• That same tendency to make pistol more stable while locating return spring above barrel was demonstrated on several early semi-auto pistols such as Frommer. It seem to make sense in that context. I hazily recall your mentioned Walther SMG which indeed achieved pretty good stability during fire. It may be helpful to return to it.

        • “how to reduce muzzle rise on pistol during shot”
          Why not to use muzzle device directing part of gases upwards, thus working against rise?
          I think you might find following interesting, though it is for avtomat class of weapons and it is 1960s state of knowledge, excerpt from http://www.dogswar.ru/oryjeinaia-ekzotika/strelkovoe-oryjie/8028-opytnyi-avtomat-la-4.html
          в автоматах с отводом газов (АКМ) импульс составляет 0,4 кг/с, в автоматах с ходом ствола вперёд – 1,2 кг/с, а в системе с длинным ходом ствола назад – 0,1 кг/с.
          in avtomats gas-operated (AKM) pulse equals 0,4, in avtomats with barrel moving forward equals 1,2 and in case of long-recoil operation 0,1.

          • Very interesting design this LA4. As I gather the recoil to frame reduction is achieved by differential impulse of individual parts, namely impulse forward by moving barrel. I looked at picture to get sense of the mechanism function, but still missing the core of description. Are there any means of impulse transfer from primary to secondary mass thru accelerator?

            There is something similar I believe used in new medium heavy machinegun (.338 Norma Mag.) by General dynamics. There also large part of mechanism moves forward while shot is fired.

    • The rate-reducer does two things. The extra time is certainly important, but perhaps more important is the fact that the bolt is released from rest, instead of rebounded elastically. (To be precise, it does rebound elastically at the rear of travel, but the rate reducer immediately catches it and removes the rebound velocity from the bolt, thus partially neutralizing the recoil impulse from the frame.)

      Typical semi-auto vz.61 builds eliminate the rate-reducer, considering it superfluous in semi-auto, but I think this is a mistake, and increases felt recoil and muzzle jump, reducing the pistol’s rapid fire capability. (I have in the back of my mind a plan to buy a vz.61 parts kit and build a semi-auto with rate-reducer so I can do a direct comparison someday.)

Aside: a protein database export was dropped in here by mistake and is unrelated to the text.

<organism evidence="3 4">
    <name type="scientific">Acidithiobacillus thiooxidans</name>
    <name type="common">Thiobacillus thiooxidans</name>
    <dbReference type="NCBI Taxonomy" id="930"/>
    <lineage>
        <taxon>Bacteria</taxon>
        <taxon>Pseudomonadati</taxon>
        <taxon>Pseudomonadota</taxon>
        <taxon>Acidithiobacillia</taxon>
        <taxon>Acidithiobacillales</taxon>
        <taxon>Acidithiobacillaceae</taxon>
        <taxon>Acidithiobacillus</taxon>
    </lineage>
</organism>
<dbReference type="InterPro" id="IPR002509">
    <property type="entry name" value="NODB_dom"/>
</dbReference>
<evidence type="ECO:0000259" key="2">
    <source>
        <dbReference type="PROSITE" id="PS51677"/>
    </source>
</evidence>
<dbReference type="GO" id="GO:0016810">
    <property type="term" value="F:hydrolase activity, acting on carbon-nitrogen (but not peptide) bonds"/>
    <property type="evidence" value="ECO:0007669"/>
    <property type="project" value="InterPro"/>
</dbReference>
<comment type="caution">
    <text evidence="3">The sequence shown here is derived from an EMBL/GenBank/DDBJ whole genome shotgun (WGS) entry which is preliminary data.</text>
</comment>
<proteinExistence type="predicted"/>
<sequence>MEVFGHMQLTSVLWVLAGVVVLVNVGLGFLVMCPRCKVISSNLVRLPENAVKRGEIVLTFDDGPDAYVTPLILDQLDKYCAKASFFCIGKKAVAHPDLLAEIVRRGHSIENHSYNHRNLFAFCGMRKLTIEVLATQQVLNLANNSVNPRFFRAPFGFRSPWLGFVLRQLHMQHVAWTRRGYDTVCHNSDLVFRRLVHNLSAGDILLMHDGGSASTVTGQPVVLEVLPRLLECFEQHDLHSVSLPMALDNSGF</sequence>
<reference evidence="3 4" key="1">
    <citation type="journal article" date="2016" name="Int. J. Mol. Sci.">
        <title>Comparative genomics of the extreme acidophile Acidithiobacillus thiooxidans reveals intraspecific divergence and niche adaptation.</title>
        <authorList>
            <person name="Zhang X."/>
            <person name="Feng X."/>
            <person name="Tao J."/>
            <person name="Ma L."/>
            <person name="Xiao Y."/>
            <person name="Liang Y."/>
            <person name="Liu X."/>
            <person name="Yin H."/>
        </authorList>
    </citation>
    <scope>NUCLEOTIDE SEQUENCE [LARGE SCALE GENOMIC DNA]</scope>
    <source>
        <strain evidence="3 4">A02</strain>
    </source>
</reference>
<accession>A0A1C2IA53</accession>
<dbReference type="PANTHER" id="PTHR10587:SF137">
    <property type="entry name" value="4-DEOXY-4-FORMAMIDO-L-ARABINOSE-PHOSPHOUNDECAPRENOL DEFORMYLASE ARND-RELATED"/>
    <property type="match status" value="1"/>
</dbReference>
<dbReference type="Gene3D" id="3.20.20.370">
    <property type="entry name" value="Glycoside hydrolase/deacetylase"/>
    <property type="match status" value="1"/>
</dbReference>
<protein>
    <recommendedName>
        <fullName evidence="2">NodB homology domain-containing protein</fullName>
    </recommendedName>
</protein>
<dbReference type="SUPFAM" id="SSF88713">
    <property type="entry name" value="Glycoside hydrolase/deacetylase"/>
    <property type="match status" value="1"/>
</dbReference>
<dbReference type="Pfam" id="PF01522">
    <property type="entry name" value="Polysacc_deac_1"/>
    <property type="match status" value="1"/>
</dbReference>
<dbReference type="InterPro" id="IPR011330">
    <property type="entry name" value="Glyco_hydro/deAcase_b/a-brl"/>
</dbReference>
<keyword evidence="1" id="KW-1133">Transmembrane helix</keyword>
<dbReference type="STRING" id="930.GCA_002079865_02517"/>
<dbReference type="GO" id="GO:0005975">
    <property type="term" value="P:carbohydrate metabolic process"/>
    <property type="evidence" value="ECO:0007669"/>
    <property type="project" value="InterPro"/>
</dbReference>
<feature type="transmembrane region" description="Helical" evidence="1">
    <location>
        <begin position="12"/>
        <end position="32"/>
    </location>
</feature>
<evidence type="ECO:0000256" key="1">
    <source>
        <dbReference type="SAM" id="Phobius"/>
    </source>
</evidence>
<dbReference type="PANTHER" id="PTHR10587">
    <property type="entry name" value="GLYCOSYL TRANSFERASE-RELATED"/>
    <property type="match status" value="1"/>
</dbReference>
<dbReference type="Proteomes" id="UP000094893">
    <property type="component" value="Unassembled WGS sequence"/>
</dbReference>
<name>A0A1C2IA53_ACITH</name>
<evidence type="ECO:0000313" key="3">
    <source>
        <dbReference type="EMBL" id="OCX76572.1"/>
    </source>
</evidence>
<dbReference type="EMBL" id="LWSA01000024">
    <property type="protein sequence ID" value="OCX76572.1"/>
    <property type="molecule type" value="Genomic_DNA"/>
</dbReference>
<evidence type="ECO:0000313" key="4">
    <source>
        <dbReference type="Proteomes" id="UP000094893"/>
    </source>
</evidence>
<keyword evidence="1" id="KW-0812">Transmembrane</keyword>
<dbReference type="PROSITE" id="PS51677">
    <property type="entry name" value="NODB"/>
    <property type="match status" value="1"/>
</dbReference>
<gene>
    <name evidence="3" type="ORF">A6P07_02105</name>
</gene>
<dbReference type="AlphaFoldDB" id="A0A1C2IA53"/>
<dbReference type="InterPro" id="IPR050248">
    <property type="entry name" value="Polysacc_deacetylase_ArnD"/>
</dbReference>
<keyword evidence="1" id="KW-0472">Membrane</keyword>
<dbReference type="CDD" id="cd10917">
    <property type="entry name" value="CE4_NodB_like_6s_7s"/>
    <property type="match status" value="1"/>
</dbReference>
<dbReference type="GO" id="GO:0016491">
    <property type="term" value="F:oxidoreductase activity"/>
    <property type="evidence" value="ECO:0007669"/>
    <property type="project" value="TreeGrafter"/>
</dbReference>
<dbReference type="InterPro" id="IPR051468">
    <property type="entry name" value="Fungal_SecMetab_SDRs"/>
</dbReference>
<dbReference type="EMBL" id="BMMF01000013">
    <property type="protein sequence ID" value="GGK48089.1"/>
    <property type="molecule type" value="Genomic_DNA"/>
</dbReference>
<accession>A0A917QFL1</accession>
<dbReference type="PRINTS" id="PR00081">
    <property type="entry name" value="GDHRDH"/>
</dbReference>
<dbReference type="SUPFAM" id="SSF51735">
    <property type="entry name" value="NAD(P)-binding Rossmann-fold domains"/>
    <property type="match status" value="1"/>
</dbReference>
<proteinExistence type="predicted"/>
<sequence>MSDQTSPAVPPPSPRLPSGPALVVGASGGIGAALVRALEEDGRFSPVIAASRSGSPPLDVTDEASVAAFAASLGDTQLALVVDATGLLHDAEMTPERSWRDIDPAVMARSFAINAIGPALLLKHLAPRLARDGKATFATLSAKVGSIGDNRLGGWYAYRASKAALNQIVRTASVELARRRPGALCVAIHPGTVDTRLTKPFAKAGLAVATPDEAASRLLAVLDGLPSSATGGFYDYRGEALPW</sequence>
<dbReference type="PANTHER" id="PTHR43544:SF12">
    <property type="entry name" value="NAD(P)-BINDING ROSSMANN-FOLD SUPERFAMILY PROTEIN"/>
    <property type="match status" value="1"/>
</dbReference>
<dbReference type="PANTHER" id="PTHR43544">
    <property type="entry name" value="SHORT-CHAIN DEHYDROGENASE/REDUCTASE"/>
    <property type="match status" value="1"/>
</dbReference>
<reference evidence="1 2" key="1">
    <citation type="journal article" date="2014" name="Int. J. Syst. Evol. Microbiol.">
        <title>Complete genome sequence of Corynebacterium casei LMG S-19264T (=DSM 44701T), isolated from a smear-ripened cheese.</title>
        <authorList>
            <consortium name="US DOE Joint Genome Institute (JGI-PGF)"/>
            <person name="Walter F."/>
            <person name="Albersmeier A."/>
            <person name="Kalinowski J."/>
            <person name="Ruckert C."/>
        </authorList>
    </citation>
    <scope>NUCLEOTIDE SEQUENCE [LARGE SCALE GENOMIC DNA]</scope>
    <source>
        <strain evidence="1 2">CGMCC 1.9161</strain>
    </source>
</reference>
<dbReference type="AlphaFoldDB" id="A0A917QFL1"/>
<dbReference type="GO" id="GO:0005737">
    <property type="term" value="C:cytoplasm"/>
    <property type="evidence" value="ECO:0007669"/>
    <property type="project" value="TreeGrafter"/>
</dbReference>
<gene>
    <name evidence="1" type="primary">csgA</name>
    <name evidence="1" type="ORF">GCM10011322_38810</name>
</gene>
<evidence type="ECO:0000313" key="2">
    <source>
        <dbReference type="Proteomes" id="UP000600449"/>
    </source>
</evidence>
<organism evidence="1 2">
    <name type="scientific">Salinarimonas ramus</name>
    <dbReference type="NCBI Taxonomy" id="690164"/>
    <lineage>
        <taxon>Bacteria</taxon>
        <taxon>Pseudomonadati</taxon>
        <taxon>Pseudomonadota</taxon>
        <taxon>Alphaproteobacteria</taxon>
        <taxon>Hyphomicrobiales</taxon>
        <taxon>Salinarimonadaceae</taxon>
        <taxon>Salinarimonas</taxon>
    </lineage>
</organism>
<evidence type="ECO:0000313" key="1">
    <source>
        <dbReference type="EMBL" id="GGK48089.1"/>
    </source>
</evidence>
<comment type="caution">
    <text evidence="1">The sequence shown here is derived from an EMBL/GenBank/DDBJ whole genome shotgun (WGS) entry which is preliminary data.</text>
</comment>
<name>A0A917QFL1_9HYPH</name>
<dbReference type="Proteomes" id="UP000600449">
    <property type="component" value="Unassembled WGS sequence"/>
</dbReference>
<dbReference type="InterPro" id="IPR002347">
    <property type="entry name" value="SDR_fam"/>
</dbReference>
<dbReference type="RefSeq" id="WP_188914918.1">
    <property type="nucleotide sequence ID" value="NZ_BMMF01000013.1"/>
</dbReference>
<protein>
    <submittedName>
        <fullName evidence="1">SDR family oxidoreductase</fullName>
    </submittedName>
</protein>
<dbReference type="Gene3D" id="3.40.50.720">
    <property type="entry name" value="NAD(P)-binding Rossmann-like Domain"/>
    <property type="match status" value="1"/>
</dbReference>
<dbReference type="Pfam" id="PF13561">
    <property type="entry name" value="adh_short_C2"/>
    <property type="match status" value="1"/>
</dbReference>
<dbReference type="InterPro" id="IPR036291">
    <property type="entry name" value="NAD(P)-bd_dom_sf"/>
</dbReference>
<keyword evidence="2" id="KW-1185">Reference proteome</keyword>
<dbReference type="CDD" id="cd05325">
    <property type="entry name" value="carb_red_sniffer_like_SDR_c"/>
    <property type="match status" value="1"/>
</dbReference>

An excerpt from Hatcher’s Notebook, in regards to a recoil-operated rifle (but also applies to blowback, with appropriate identification of moving vs. static parts), touches on this topic:
      “When the gun is fired, the stock and frame of the gun stand still against the shoulder while the barrel and bolt with their mere four pounds of weight are alone opposing the kick of the explosion. As far as resistance to kick is concerned you might almost as well be firing a four pound gun.
      “The lighter the parts that oppose the thrust of the explosion, the greater the energy they acquire. Thus in the gun mentioned, the light recoiling parts, driven backward at high speed inside the barrel casing take up a heavy load of energy, then come to a stop against the inside of the receiver and transmit a large part of this energy to the shoulder of the shooter. The result is that the gun has a particularly vicious kick. Shooting this rifle is what first called our attention to the fact that in a self-loading gun of the recoiling barrel type the whole weight of the gun is not utilized against the recoil.
      “Going into the physics of this proposition, it was found that theoretically, if the two parts of the gun were entirely inelastic, as for example if they were made of lead or putty, this effect would not occur, for after the two parts came together, the recoil energy would be reduced to what it would have been if no independent movement of the barrel had taken place. On the other hand, if the parts were perfectly elastic, they would act like two ivory billiard balls, and there would be an interchange of velocity, so that the recoiling barrel and bolt would stop and most of the energy in these parts would be transmitted to the stock and then to the shoulder. As the steel gun parts have a high degree of elasticity, this is just what happens.”

      By making the bolt “stick” in the rear position, even briefly, the vz.61’s rate reducer makes the collision perfectly inelastic.

  6. Intriguing thread drift my dear Daewoo,

    A rotating bolt/flywheel could theoretically provide a ridiculously long bolt stroke, therefor an infinite distance to absorb recoil.

    Unfortunately, MGD PM-6 SMG’s bolt drives the flywheel with a mechanism that limits stroke, similar to the way the crankshaft limits piston rod travel in an automotive engine.
    OTOH if the flywheel were driven by a gear or cable (see some of AK-100 series) with a ratchet, the flywheel would be able to spin forever. If you gear two flywheels together, you can still build a 4 pound bolt, but the opposite-rotating halves would cancel each other. You could use the second flywheel/bolt to load the next round.
    Accuracy would also improve with a flywheel/bolt because you would not have that big, heavy bolt clunking forward to change your point of aim.
    Rushing to the patent office.